Isle of Albion
Last Update (01.05.2022): Added a couple of images from a later visit.
The crookedest church in Britain.
First Photographed: Wednesday 14th February 2007
Last Photographed: Wednesday 17th April 2019
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St Martin's Church at Cwmyoy dates back to the 12th Century, although most of its current structure dates to the 14th Century. It's most distinct feature is its crooked alignment caused by landslips occurring in the mediaeval period, which has cause it to be know as "the most crooked church in Britain". Above the church, the gap in the side of the mountain from which the landslide originated is still visible. This gives rise to the name of the village of Cwmyoy - "the valley of the yoke".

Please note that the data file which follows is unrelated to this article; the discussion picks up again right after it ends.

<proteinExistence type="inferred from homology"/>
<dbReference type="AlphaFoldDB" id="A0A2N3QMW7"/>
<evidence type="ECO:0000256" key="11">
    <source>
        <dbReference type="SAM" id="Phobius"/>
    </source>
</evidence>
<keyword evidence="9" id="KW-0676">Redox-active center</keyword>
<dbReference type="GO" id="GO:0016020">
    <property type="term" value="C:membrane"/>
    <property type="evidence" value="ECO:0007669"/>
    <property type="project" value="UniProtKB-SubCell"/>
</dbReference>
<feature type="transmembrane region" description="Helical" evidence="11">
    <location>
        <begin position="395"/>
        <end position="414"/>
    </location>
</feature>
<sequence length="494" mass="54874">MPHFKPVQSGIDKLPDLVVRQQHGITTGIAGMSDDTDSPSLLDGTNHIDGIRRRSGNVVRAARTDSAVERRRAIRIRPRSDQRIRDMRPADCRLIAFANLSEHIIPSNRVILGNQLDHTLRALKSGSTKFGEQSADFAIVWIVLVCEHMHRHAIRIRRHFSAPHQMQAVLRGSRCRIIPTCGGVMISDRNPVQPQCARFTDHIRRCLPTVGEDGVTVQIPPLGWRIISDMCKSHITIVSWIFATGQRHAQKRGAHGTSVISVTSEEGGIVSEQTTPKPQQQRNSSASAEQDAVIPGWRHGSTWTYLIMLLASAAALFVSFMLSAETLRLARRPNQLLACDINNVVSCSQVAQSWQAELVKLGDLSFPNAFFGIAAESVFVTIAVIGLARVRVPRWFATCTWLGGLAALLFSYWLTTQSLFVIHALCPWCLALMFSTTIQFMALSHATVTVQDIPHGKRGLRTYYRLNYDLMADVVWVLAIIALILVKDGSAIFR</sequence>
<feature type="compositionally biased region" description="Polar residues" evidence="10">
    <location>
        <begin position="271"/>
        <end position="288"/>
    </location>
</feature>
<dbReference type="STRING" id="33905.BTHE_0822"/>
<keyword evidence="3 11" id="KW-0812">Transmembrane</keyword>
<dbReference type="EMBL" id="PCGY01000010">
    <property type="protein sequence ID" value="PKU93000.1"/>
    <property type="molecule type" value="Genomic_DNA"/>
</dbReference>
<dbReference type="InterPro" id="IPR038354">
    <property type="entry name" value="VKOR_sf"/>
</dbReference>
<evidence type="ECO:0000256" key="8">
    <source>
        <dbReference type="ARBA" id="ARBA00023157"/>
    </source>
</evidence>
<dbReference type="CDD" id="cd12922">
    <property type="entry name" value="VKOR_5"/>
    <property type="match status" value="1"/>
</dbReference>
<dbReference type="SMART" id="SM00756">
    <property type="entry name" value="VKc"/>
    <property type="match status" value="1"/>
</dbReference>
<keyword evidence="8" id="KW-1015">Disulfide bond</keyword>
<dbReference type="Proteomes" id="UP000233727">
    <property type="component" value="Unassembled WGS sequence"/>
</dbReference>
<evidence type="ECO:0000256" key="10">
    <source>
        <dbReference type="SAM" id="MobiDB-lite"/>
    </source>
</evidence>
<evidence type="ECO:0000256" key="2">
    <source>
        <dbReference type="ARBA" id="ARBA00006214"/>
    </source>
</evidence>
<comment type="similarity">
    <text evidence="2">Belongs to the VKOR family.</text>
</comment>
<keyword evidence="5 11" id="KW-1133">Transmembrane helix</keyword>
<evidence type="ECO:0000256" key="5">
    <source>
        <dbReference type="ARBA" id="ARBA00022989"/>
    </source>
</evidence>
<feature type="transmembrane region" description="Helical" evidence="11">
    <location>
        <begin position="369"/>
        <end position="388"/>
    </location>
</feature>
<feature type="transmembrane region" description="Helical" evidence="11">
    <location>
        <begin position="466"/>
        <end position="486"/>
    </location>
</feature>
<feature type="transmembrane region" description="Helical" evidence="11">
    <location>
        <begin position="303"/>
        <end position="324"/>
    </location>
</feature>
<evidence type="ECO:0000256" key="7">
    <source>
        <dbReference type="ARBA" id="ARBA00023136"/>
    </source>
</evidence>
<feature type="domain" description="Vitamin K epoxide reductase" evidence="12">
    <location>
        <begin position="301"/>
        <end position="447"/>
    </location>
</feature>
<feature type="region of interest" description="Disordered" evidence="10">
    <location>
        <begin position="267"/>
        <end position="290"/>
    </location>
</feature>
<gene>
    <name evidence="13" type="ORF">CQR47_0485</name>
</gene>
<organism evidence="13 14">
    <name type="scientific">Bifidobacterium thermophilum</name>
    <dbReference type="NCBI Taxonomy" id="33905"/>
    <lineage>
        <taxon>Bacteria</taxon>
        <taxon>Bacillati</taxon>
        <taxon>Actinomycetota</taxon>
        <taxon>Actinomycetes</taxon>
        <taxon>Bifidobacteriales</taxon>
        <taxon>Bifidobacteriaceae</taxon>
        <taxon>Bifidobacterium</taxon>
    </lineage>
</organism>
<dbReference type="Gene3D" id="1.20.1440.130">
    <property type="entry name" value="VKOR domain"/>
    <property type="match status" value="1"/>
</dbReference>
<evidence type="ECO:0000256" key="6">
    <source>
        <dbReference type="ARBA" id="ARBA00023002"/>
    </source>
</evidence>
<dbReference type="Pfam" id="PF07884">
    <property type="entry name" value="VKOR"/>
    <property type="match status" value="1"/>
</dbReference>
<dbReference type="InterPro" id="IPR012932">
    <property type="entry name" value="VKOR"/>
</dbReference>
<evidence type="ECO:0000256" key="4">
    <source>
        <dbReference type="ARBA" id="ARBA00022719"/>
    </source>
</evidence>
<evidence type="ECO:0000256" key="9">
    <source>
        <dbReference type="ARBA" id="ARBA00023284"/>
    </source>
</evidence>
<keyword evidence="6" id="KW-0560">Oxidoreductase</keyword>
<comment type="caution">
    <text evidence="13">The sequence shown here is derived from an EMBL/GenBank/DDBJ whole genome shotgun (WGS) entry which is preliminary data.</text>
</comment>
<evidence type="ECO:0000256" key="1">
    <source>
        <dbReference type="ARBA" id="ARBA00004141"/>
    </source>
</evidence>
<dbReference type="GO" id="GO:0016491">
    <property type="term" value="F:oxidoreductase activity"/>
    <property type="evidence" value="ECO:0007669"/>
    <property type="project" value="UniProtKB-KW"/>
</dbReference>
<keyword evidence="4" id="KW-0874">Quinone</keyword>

Inside the church, there can be found a mediaeval stone carving of Christ on the cross. This dates back to the 13th Century, and is believed to be a rare survivor of the crosses placed along the Cistercian Way - a pilgrim route which led from Gloucester to St David's.

St Martin's Church at Cwmyoy is located in remote spot up the side of the Vale of Ewyas. It's a beautiful spot, quiet and unspoiled, surrounded by glorious countryside. The angles of the church make it extremely unusual, and once inside, the twisted nature of the building creates an odd sensation not unlike being on a ship at sea. A fantastic place to visit.